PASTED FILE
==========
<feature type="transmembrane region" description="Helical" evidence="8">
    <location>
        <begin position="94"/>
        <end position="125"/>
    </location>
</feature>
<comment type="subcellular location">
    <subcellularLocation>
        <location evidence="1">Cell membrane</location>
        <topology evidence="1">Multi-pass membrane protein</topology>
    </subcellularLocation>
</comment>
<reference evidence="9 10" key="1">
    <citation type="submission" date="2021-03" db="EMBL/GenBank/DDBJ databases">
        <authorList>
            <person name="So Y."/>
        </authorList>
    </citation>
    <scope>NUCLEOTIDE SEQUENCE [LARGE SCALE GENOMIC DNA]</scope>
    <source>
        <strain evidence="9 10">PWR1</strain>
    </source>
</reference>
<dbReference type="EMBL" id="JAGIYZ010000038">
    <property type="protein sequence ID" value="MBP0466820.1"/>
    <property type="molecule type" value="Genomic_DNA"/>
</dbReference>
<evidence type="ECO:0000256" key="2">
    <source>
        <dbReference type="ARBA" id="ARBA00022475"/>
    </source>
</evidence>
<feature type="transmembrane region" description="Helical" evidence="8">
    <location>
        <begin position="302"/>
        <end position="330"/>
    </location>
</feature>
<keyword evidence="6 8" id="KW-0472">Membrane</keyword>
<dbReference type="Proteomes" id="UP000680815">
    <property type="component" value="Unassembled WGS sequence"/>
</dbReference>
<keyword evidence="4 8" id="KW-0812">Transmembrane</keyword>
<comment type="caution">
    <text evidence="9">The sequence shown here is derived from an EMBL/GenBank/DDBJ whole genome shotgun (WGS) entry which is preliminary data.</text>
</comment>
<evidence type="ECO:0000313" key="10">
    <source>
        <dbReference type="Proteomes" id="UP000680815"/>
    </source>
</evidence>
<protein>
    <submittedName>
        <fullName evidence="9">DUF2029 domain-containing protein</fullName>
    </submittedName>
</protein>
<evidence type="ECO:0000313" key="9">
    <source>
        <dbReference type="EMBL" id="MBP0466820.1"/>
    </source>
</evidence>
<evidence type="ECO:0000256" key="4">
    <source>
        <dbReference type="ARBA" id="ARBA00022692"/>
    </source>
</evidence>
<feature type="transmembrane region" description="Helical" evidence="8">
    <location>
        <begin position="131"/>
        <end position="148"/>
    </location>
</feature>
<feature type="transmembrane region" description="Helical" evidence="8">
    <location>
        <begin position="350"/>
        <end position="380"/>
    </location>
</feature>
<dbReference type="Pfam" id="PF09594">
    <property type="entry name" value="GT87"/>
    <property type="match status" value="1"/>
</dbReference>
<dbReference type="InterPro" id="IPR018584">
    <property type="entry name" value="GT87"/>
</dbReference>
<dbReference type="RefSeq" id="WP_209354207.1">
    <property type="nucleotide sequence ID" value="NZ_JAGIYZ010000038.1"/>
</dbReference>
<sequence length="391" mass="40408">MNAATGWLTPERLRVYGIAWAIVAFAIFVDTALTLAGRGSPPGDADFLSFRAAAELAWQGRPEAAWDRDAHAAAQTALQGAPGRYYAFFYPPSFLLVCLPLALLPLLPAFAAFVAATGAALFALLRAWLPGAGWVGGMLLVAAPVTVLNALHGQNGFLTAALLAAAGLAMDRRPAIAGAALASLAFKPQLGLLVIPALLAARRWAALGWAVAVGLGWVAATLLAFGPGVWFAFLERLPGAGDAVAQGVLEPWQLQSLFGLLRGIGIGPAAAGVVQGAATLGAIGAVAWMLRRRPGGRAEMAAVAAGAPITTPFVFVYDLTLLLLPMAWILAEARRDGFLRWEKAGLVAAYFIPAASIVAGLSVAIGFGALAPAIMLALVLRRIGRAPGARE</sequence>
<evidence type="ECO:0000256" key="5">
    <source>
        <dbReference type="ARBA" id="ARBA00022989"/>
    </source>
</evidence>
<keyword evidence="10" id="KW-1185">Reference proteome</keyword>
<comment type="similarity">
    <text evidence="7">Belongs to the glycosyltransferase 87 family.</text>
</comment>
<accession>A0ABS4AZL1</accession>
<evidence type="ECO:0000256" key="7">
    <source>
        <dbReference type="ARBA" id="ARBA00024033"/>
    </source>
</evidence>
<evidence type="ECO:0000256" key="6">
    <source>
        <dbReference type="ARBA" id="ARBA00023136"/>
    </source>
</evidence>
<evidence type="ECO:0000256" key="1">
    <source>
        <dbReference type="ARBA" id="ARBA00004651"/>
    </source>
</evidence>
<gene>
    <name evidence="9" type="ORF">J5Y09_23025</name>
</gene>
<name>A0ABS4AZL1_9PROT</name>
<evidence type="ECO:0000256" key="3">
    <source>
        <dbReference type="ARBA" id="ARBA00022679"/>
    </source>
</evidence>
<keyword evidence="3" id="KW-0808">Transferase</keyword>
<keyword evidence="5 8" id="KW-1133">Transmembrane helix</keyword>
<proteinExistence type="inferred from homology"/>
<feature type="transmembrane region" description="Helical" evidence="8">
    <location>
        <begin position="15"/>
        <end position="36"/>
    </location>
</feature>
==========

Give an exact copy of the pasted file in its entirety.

<feature type="transmembrane region" description="Helical" evidence="8">
    <location>
        <begin position="94"/>
        <end position="125"/>
    </location>
</feature>
<comment type="subcellular location">
    <subcellularLocation>
        <location evidence="1">Cell membrane</location>
        <topology evidence="1">Multi-pass membrane protein</topology>
    </subcellularLocation>
</comment>
<reference evidence="9 10" key="1">
    <citation type="submission" date="2021-03" db="EMBL/GenBank/DDBJ databases">
        <authorList>
            <person name="So Y."/>
        </authorList>
    </citation>
    <scope>NUCLEOTIDE SEQUENCE [LARGE SCALE GENOMIC DNA]</scope>
    <source>
        <strain evidence="9 10">PWR1</strain>
    </source>
</reference>
<dbReference type="EMBL" id="JAGIYZ010000038">
    <property type="protein sequence ID" value="MBP0466820.1"/>
    <property type="molecule type" value="Genomic_DNA"/>
</dbReference>
<evidence type="ECO:0000256" key="2">
    <source>
        <dbReference type="ARBA" id="ARBA00022475"/>
    </source>
</evidence>
<feature type="transmembrane region" description="Helical" evidence="8">
    <location>
        <begin position="302"/>
        <end position="330"/>
    </location>
</feature>
<keyword evidence="6 8" id="KW-0472">Membrane</keyword>
<dbReference type="Proteomes" id="UP000680815">
    <property type="component" value="Unassembled WGS sequence"/>
</dbReference>
<keyword evidence="4 8" id="KW-0812">Transmembrane</keyword>
<comment type="caution">
    <text evidence="9">The sequence shown here is derived from an EMBL/GenBank/DDBJ whole genome shotgun (WGS) entry which is preliminary data.</text>
</comment>
<evidence type="ECO:0000313" key="10">
    <source>
        <dbReference type="Proteomes" id="UP000680815"/>
    </source>
</evidence>
<protein>
    <submittedName>
        <fullName evidence="9">DUF2029 domain-containing protein</fullName>
    </submittedName>
</protein>
<evidence type="ECO:0000313" key="9">
    <source>
        <dbReference type="EMBL" id="MBP0466820.1"/>
    </source>
</evidence>
<evidence type="ECO:0000256" key="4">
    <source>
        <dbReference type="ARBA" id="ARBA00022692"/>
    </source>
</evidence>
<feature type="transmembrane region" description="Helical" evidence="8">
    <location>
        <begin position="131"/>
        <end position="148"/>
    </location>
</feature>
<feature type="transmembrane region" description="Helical" evidence="8">
    <location>
        <begin position="350"/>
        <end position="380"/>
    </location>
</feature>
<dbReference type="Pfam" id="PF09594">
    <property type="entry name" value="GT87"/>
    <property type="match status" value="1"/>
</dbReference>
<dbReference type="InterPro" id="IPR018584">
    <property type="entry name" value="GT87"/>
</dbReference>
<dbReference type="RefSeq" id="WP_209354207.1">
    <property type="nucleotide sequence ID" value="NZ_JAGIYZ010000038.1"/>
</dbReference>
<sequence length="391" mass="40408">MNAATGWLTPERLRVYGIAWAIVAFAIFVDTALTLAGRGSPPGDADFLSFRAAAELAWQGRPEAAWDRDAHAAAQTALQGAPGRYYAFFYPPSFLLVCLPLALLPLLPAFAAFVAATGAALFALLRAWLPGAGWVGGMLLVAAPVTVLNALHGQNGFLTAALLAAAGLAMDRRPAIAGAALASLAFKPQLGLLVIPALLAARRWAALGWAVAVGLGWVAATLLAFGPGVWFAFLERLPGAGDAVAQGVLEPWQLQSLFGLLRGIGIGPAAAGVVQGAATLGAIGAVAWMLRRRPGGRAEMAAVAAGAPITTPFVFVYDLTLLLLPMAWILAEARRDGFLRWEKAGLVAAYFIPAASIVAGLSVAIGFGALAPAIMLALVLRRIGRAPGARE</sequence>
<evidence type="ECO:0000256" key="5">
    <source>
        <dbReference type="ARBA" id="ARBA00022989"/>
    </source>
</evidence>
<keyword evidence="10" id="KW-1185">Reference proteome</keyword>
<comment type="similarity">
    <text evidence="7">Belongs to the glycosyltransferase 87 family.</text>
</comment>
<accession>A0ABS4AZL1</accession>
<evidence type="ECO:0000256" key="7">
    <source>
        <dbReference type="ARBA" id="ARBA00024033"/>
    </source>
</evidence>
<evidence type="ECO:0000256" key="6">
    <source>
        <dbReference type="ARBA" id="ARBA00023136"/>
    </source>
</evidence>
<evidence type="ECO:0000256" key="1">
    <source>
        <dbReference type="ARBA" id="ARBA00004651"/>
    </source>
</evidence>
<gene>
    <name evidence="9" type="ORF">J5Y09_23025</name>
</gene>
<name>A0ABS4AZL1_9PROT</name>
<evidence type="ECO:0000256" key="3">
    <source>
        <dbReference type="ARBA" id="ARBA00022679"/>
    </source>
</evidence>
<keyword evidence="3" id="KW-0808">Transferase</keyword>
<keyword evidence="5 8" id="KW-1133">Transmembrane helix</keyword>
<proteinExistence type="inferred from homology"/>
<feature type="transmembrane region" description="Helical" evidence="8">
    <location>
        <begin position="15"/>
        <end position="36"/>
    </location>
</feature>